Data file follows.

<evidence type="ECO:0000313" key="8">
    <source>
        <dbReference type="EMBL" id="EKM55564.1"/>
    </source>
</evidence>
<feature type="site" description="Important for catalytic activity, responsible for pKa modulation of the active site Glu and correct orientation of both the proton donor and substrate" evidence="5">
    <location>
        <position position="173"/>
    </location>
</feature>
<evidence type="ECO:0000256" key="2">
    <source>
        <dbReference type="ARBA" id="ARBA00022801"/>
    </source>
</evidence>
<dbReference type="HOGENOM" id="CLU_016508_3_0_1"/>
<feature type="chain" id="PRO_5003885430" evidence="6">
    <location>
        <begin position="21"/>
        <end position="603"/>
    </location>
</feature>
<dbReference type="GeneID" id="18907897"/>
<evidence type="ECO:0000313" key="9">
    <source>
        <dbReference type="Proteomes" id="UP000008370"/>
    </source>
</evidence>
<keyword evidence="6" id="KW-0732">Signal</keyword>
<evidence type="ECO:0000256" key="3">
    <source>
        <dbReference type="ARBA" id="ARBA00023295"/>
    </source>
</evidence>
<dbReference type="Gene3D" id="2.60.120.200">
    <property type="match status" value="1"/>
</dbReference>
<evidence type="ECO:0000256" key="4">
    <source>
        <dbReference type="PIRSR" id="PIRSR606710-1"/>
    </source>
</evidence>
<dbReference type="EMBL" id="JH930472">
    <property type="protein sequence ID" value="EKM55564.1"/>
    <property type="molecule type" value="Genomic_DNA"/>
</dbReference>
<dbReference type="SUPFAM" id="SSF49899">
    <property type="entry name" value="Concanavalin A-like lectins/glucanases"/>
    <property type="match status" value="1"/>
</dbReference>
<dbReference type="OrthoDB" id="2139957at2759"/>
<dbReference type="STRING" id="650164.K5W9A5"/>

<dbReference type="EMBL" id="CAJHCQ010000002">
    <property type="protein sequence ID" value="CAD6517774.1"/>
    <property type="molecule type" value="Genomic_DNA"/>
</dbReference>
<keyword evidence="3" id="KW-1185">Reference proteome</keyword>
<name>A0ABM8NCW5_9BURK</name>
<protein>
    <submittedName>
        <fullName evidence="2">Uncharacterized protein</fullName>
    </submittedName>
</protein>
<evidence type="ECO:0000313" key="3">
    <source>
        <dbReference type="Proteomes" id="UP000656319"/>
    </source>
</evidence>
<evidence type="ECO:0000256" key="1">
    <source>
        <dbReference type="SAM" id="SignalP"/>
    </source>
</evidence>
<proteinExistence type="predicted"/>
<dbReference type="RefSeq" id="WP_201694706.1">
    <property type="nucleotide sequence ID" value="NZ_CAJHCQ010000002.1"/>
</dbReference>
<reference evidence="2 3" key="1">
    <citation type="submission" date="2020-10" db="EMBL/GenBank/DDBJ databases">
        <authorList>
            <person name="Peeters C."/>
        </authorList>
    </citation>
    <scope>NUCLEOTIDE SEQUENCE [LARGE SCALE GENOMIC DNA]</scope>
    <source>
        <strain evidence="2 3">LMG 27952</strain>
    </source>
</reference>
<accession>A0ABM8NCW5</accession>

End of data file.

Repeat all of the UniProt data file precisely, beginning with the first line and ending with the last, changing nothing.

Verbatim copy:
<evidence type="ECO:0000313" key="8">
    <source>
        <dbReference type="EMBL" id="EKM55564.1"/>
    </source>
</evidence>
<feature type="site" description="Important for catalytic activity, responsible for pKa modulation of the active site Glu and correct orientation of both the proton donor and substrate" evidence="5">
    <location>
        <position position="173"/>
    </location>
</feature>
<evidence type="ECO:0000256" key="2">
    <source>
        <dbReference type="ARBA" id="ARBA00022801"/>
    </source>
</evidence>
<dbReference type="HOGENOM" id="CLU_016508_3_0_1"/>
<feature type="chain" id="PRO_5003885430" evidence="6">
    <location>
        <begin position="21"/>
        <end position="603"/>
    </location>
</feature>
<dbReference type="GeneID" id="18907897"/>
<evidence type="ECO:0000313" key="9">
    <source>
        <dbReference type="Proteomes" id="UP000008370"/>
    </source>
</evidence>
<keyword evidence="6" id="KW-0732">Signal</keyword>
<evidence type="ECO:0000256" key="3">
    <source>
        <dbReference type="ARBA" id="ARBA00023295"/>
    </source>
</evidence>
<dbReference type="Gene3D" id="2.60.120.200">
    <property type="match status" value="1"/>
</dbReference>
<evidence type="ECO:0000256" key="4">
    <source>
        <dbReference type="PIRSR" id="PIRSR606710-1"/>
    </source>
</evidence>
<dbReference type="EMBL" id="JH930472">
    <property type="protein sequence ID" value="EKM55564.1"/>
    <property type="molecule type" value="Genomic_DNA"/>
</dbReference>
<dbReference type="SUPFAM" id="SSF49899">
    <property type="entry name" value="Concanavalin A-like lectins/glucanases"/>
    <property type="match status" value="1"/>
</dbReference>
<dbReference type="OrthoDB" id="2139957at2759"/>
<dbReference type="STRING" id="650164.K5W9A5"/>

<dbReference type="EMBL" id="CAJHCQ010000002">
    <property type="protein sequence ID" value="CAD6517774.1"/>
    <property type="molecule type" value="Genomic_DNA"/>
</dbReference>
<keyword evidence="3" id="KW-1185">Reference proteome</keyword>
<name>A0ABM8NCW5_9BURK</name>
<protein>
    <submittedName>
        <fullName evidence="2">Uncharacterized protein</fullName>
    </submittedName>
</protein>
<evidence type="ECO:0000313" key="3">
    <source>
        <dbReference type="Proteomes" id="UP000656319"/>
    </source>
</evidence>
<evidence type="ECO:0000256" key="1">
    <source>
        <dbReference type="SAM" id="SignalP"/>
    </source>
</evidence>
<proteinExistence type="predicted"/>
<dbReference type="RefSeq" id="WP_201694706.1">
    <property type="nucleotide sequence ID" value="NZ_CAJHCQ010000002.1"/>
</dbReference>
<reference evidence="2 3" key="1">
    <citation type="submission" date="2020-10" db="EMBL/GenBank/DDBJ databases">
        <authorList>
            <person name="Peeters C."/>
        </authorList>
    </citation>
    <scope>NUCLEOTIDE SEQUENCE [LARGE SCALE GENOMIC DNA]</scope>
    <source>
        <strain evidence="2 3">LMG 27952</strain>
    </source>
</reference>
<accession>A0ABM8NCW5</accession>